Hopkins-Hubbard reaches Maple Park during cross-country journey

By on July 3, 2014

Photo: Samuel Hopkins-Hubbard (seated atop horse) is traveling across the United States on horseback to preach and promote a message of oneness between the citizens of the United States. His travels brought him to Maple Park on June 25, and he spent some time resting up at Promise Equestrian Center. Hopkins-Hubbard began his journey in Oregon, and he hopes to reach northern Virginia and the Atlantic Ocean by September. Photo by Natalie Juns

MAPLE PARK—Samuel Hopkins-Hubbard is traveling across the nation to preach and promote a message of oneness between the citizens of the United States.

Hopkins-Hubbard began his journey in eastern Oregon on April 5, and traveled through Idaho, Wyoming, Nebraska and Iowa prior to reaching Promise Equestrian Center in Maple Park. Hopkins-Hubbard didn’t know anyone at Promise Equestrian, but the people there gladly welcomed him.

“We are honored to have him (Hopkins-Hubbard) here,” said Jerry Paulsen, co-founder and president of Boots and Hooves. “It’s nice that he’ll take the time to hang out with us. This really is the magic ranch for veterans.”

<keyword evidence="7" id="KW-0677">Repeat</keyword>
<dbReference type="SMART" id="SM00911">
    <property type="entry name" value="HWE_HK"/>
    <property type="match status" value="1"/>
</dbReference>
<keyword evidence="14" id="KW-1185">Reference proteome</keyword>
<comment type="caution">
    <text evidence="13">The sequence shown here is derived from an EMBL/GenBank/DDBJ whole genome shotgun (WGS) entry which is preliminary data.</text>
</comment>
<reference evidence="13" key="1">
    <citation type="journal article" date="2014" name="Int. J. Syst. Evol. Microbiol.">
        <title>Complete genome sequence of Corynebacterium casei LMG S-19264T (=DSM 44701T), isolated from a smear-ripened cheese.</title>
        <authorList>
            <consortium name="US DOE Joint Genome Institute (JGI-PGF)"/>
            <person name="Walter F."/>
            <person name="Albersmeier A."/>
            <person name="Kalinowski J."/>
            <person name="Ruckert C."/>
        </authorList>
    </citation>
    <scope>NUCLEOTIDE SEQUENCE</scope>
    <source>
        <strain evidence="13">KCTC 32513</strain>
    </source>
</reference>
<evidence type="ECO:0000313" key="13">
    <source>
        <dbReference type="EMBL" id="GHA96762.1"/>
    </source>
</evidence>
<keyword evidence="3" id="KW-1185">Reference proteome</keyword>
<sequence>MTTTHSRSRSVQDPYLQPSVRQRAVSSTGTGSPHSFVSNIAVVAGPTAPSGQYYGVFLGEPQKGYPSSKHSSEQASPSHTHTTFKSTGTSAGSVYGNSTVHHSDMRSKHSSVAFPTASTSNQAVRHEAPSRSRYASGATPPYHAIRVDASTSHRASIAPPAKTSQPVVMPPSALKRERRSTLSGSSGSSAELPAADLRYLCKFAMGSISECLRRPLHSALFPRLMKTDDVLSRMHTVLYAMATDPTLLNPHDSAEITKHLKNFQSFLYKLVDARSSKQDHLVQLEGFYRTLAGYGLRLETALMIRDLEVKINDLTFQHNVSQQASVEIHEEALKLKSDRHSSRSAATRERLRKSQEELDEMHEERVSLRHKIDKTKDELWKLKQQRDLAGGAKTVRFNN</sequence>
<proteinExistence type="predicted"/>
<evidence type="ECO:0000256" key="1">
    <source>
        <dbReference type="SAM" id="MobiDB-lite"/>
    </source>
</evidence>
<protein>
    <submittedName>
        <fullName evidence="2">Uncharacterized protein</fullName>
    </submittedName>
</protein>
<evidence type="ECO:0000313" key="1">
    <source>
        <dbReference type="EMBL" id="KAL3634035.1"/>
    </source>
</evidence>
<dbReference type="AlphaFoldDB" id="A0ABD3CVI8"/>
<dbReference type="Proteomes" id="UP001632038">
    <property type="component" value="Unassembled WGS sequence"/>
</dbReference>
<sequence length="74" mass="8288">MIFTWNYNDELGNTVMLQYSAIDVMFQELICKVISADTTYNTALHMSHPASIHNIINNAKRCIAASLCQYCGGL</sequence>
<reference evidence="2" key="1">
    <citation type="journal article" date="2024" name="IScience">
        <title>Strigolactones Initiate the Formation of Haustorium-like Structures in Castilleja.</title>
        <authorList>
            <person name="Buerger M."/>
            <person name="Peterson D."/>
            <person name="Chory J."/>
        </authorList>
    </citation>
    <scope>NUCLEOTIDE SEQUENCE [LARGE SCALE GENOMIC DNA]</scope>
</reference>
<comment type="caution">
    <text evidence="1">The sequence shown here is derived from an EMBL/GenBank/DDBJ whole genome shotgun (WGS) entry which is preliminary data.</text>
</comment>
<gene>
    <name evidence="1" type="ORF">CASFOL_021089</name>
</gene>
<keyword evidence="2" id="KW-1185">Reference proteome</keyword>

Hopkins-Hubbard is making his way to the Atlantic Ocean, on the north side of Virginia, by September to inspire and give hope to the people in this nation. He is traveling with two horses, a tool pack, a collapsible water bucket, cell phone holster, a Thunderbird saddle pack, one American flag in hand, among other essentials throughout his journey.

On his cowboy hat, he wears several pins that were given to him as gifts to wear on his ride across the country. A couple of them are an Afghanistan pin and paratrooper pin to remember the people who have served and are serving our country, and a feather from a rancher in Nebraska who feels under attack from the federal government, according to Hopkins-Hubbard.

“People are discouraged about the state of this country,” Hopkins-Hubbard said. “This is a time where we need hope and inspiration. We need to drop all the labels and remember who we are. We’re the strongest when we’re not fighting. That’s what I’m preaching.”

In order to reach the Atlantic Ocean by September, Hopkins-Hubbard travels 14 to 20 miles on horseback each day. He has stayed at fairgrounds, rodeos and pastures, and has always had permission to stay wherever he’s at.

Hopkins-Hubbard said that he is living every day by faith as he gets the American flag to the Atlantic Ocean. He doesn’t know where he will stay at night on a regular basis. Hopkins-Hubbard happened upon Promise Equestrian Center by chance and was offered the opportunity to stay with one of the Promise Equestrian volunteer’s family members for a few days last week while he rested up for the rest of his journey.

“This journey has been very honoring and humbling,” Hopkins-Hubbard said. “I received a lot of gifts and witnessed a lot of communities treat one another like family. It’s heartwarming to see the country work together. I’m fortunate to see the country and carry the flag.”